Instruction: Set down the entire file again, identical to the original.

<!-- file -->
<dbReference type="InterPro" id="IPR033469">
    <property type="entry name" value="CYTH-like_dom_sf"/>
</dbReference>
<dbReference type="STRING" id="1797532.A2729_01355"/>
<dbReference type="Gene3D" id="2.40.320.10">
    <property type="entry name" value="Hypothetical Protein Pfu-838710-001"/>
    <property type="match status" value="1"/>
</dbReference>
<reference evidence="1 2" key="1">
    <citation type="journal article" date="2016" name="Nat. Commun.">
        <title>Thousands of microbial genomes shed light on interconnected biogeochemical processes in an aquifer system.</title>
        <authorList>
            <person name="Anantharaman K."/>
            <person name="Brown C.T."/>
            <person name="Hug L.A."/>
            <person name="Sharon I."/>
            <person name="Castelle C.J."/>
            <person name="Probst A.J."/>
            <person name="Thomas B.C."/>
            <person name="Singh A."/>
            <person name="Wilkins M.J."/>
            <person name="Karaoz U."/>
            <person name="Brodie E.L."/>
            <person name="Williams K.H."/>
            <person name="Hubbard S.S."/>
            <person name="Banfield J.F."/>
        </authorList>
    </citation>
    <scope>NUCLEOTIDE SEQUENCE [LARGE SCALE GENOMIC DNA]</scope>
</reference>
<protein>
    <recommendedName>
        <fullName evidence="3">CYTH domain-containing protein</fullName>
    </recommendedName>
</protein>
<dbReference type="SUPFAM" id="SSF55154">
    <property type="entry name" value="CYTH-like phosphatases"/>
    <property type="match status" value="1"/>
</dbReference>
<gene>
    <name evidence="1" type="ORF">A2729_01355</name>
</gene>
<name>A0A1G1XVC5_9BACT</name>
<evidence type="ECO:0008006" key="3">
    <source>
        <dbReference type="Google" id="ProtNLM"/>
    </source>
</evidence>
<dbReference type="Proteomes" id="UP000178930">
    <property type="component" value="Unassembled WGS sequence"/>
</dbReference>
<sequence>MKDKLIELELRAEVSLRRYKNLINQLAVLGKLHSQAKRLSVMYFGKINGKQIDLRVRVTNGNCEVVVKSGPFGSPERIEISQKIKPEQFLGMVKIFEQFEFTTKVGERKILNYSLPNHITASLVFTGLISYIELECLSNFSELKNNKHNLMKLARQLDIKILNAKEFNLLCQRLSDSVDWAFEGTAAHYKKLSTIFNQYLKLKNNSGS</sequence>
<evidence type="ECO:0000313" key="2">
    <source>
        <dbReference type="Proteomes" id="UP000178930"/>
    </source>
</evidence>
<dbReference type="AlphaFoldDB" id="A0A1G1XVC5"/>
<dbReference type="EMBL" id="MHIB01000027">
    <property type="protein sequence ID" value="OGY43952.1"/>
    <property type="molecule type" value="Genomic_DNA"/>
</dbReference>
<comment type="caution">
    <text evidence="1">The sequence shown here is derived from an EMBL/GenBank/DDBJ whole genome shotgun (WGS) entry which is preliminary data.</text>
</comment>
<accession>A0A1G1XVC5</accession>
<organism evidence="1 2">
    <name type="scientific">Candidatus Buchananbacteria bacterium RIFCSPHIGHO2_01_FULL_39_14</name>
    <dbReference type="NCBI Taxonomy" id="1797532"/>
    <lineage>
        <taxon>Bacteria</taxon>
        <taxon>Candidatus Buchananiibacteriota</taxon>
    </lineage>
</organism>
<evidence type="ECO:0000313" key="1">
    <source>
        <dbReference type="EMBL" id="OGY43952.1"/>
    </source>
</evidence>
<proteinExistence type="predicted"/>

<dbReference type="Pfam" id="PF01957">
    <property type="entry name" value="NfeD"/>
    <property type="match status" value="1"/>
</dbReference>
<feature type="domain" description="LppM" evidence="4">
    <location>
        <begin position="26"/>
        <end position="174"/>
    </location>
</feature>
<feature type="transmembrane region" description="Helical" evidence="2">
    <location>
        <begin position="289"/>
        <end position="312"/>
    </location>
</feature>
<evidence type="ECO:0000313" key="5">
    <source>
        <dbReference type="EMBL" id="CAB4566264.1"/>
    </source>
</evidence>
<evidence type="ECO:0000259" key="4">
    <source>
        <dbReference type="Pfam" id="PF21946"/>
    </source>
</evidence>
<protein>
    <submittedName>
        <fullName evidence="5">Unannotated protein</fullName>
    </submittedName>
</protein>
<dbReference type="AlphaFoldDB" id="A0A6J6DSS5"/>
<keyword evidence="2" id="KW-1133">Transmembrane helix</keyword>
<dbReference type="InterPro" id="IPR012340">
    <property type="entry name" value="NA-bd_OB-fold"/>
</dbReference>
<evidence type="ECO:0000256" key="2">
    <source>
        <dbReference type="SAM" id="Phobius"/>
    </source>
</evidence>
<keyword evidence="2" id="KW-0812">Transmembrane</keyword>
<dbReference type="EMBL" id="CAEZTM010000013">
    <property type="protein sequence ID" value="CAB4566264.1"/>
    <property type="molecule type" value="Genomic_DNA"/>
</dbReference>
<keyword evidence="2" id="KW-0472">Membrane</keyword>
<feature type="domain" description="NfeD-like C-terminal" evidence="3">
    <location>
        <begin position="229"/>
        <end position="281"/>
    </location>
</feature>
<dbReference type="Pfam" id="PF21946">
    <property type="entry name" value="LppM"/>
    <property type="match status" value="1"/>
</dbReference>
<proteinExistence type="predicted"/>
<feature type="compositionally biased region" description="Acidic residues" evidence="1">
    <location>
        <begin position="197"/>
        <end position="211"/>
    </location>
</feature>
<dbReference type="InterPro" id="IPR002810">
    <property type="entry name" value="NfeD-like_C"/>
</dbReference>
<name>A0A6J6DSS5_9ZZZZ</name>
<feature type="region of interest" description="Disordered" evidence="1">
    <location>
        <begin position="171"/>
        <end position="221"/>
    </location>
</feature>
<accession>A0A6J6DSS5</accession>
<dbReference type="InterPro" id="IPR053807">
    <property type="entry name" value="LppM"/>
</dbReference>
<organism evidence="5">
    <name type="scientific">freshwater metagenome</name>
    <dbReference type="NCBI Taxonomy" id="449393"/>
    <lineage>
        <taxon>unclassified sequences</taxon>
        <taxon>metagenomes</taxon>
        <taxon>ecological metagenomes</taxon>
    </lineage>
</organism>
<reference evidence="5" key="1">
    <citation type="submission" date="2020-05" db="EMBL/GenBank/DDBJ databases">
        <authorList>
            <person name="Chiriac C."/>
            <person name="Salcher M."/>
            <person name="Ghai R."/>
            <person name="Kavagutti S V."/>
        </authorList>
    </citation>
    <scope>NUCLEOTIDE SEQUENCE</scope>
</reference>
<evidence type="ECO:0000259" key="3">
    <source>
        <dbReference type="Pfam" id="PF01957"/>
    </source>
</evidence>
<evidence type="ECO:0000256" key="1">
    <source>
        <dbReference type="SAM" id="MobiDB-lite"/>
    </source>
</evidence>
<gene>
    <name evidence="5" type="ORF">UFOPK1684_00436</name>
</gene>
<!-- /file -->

<dbReference type="InterPro" id="IPR033469">
    <property type="entry name" value="CYTH-like_dom_sf"/>
</dbReference>
<dbReference type="STRING" id="1797532.A2729_01355"/>
<dbReference type="Gene3D" id="2.40.320.10">
    <property type="entry name" value="Hypothetical Protein Pfu-838710-001"/>
    <property type="match status" value="1"/>
</dbReference>
<reference evidence="1 2" key="1">
    <citation type="journal article" date="2016" name="Nat. Commun.">
        <title>Thousands of microbial genomes shed light on interconnected biogeochemical processes in an aquifer system.</title>
        <authorList>
            <person name="Anantharaman K."/>
            <person name="Brown C.T."/>
            <person name="Hug L.A."/>
            <person name="Sharon I."/>
            <person name="Castelle C.J."/>
            <person name="Probst A.J."/>
            <person name="Thomas B.C."/>
            <person name="Singh A."/>
            <person name="Wilkins M.J."/>
            <person name="Karaoz U."/>
            <person name="Brodie E.L."/>
            <person name="Williams K.H."/>
            <person name="Hubbard S.S."/>
            <person name="Banfield J.F."/>
        </authorList>
    </citation>
    <scope>NUCLEOTIDE SEQUENCE [LARGE SCALE GENOMIC DNA]</scope>
</reference>
<protein>
    <recommendedName>
        <fullName evidence="3">CYTH domain-containing protein</fullName>
    </recommendedName>
</protein>
<dbReference type="SUPFAM" id="SSF55154">
    <property type="entry name" value="CYTH-like phosphatases"/>
    <property type="match status" value="1"/>
</dbReference>
<gene>
    <name evidence="1" type="ORF">A2729_01355</name>
</gene>
<name>A0A1G1XVC5_9BACT</name>
<evidence type="ECO:0008006" key="3">
    <source>
        <dbReference type="Google" id="ProtNLM"/>
    </source>
</evidence>
<dbReference type="Proteomes" id="UP000178930">
    <property type="component" value="Unassembled WGS sequence"/>
</dbReference>
<sequence>MKDKLIELELRAEVSLRRYKNLINQLAVLGKLHSQAKRLSVMYFGKINGKQIDLRVRVTNGNCEVVVKSGPFGSPERIEISQKIKPEQFLGMVKIFEQFEFTTKVGERKILNYSLPNHITASLVFTGLISYIELECLSNFSELKNNKHNLMKLARQLDIKILNAKEFNLLCQRLSDSVDWAFEGTAAHYKKLSTIFNQYLKLKNNSGS</sequence>
<evidence type="ECO:0000313" key="2">
    <source>
        <dbReference type="Proteomes" id="UP000178930"/>
    </source>
</evidence>
<dbReference type="AlphaFoldDB" id="A0A1G1XVC5"/>
<dbReference type="EMBL" id="MHIB01000027">
    <property type="protein sequence ID" value="OGY43952.1"/>
    <property type="molecule type" value="Genomic_DNA"/>
</dbReference>
<comment type="caution">
    <text evidence="1">The sequence shown here is derived from an EMBL/GenBank/DDBJ whole genome shotgun (WGS) entry which is preliminary data.</text>
</comment>
<accession>A0A1G1XVC5</accession>
<organism evidence="1 2">
    <name type="scientific">Candidatus Buchananbacteria bacterium RIFCSPHIGHO2_01_FULL_39_14</name>
    <dbReference type="NCBI Taxonomy" id="1797532"/>
    <lineage>
        <taxon>Bacteria</taxon>
        <taxon>Candidatus Buchananiibacteriota</taxon>
    </lineage>
</organism>
<evidence type="ECO:0000313" key="1">
    <source>
        <dbReference type="EMBL" id="OGY43952.1"/>
    </source>
</evidence>
<proteinExistence type="predicted"/>

<dbReference type="Pfam" id="PF01957">
    <property type="entry name" value="NfeD"/>
    <property type="match status" value="1"/>
</dbReference>
<feature type="domain" description="LppM" evidence="4">
    <location>
        <begin position="26"/>
        <end position="174"/>
    </location>
</feature>
<feature type="transmembrane region" description="Helical" evidence="2">
    <location>
        <begin position="289"/>
        <end position="312"/>
    </location>
</feature>
<evidence type="ECO:0000313" key="5">
    <source>
        <dbReference type="EMBL" id="CAB4566264.1"/>
    </source>
</evidence>
<evidence type="ECO:0000259" key="4">
    <source>
        <dbReference type="Pfam" id="PF21946"/>
    </source>
</evidence>
<protein>
    <submittedName>
        <fullName evidence="5">Unannotated protein</fullName>
    </submittedName>
</protein>
<dbReference type="AlphaFoldDB" id="A0A6J6DSS5"/>
<keyword evidence="2" id="KW-1133">Transmembrane helix</keyword>
<dbReference type="InterPro" id="IPR012340">
    <property type="entry name" value="NA-bd_OB-fold"/>
</dbReference>
<evidence type="ECO:0000256" key="2">
    <source>
        <dbReference type="SAM" id="Phobius"/>
    </source>
</evidence>
<keyword evidence="2" id="KW-0812">Transmembrane</keyword>
<dbReference type="EMBL" id="CAEZTM010000013">
    <property type="protein sequence ID" value="CAB4566264.1"/>
    <property type="molecule type" value="Genomic_DNA"/>
</dbReference>
<keyword evidence="2" id="KW-0472">Membrane</keyword>
<feature type="domain" description="NfeD-like C-terminal" evidence="3">
    <location>
        <begin position="229"/>
        <end position="281"/>
    </location>
</feature>
<dbReference type="Pfam" id="PF21946">
    <property type="entry name" value="LppM"/>
    <property type="match status" value="1"/>
</dbReference>
<proteinExistence type="predicted"/>
<feature type="compositionally biased region" description="Acidic residues" evidence="1">
    <location>
        <begin position="197"/>
        <end position="211"/>
    </location>
</feature>
<dbReference type="InterPro" id="IPR002810">
    <property type="entry name" value="NfeD-like_C"/>
</dbReference>
<name>A0A6J6DSS5_9ZZZZ</name>
<feature type="region of interest" description="Disordered" evidence="1">
    <location>
        <begin position="171"/>
        <end position="221"/>
    </location>
</feature>
<accession>A0A6J6DSS5</accession>
<dbReference type="InterPro" id="IPR053807">
    <property type="entry name" value="LppM"/>
</dbReference>
<organism evidence="5">
    <name type="scientific">freshwater metagenome</name>
    <dbReference type="NCBI Taxonomy" id="449393"/>
    <lineage>
        <taxon>unclassified sequences</taxon>
        <taxon>metagenomes</taxon>
        <taxon>ecological metagenomes</taxon>
    </lineage>
</organism>
<reference evidence="5" key="1">
    <citation type="submission" date="2020-05" db="EMBL/GenBank/DDBJ databases">
        <authorList>
            <person name="Chiriac C."/>
            <person name="Salcher M."/>
            <person name="Ghai R."/>
            <person name="Kavagutti S V."/>
        </authorList>
    </citation>
    <scope>NUCLEOTIDE SEQUENCE</scope>
</reference>
<evidence type="ECO:0000259" key="3">
    <source>
        <dbReference type="Pfam" id="PF01957"/>
    </source>
</evidence>
<evidence type="ECO:0000256" key="1">
    <source>
        <dbReference type="SAM" id="MobiDB-lite"/>
    </source>
</evidence>
<gene>
    <name evidence="5" type="ORF">UFOPK1684_00436</name>
</gene>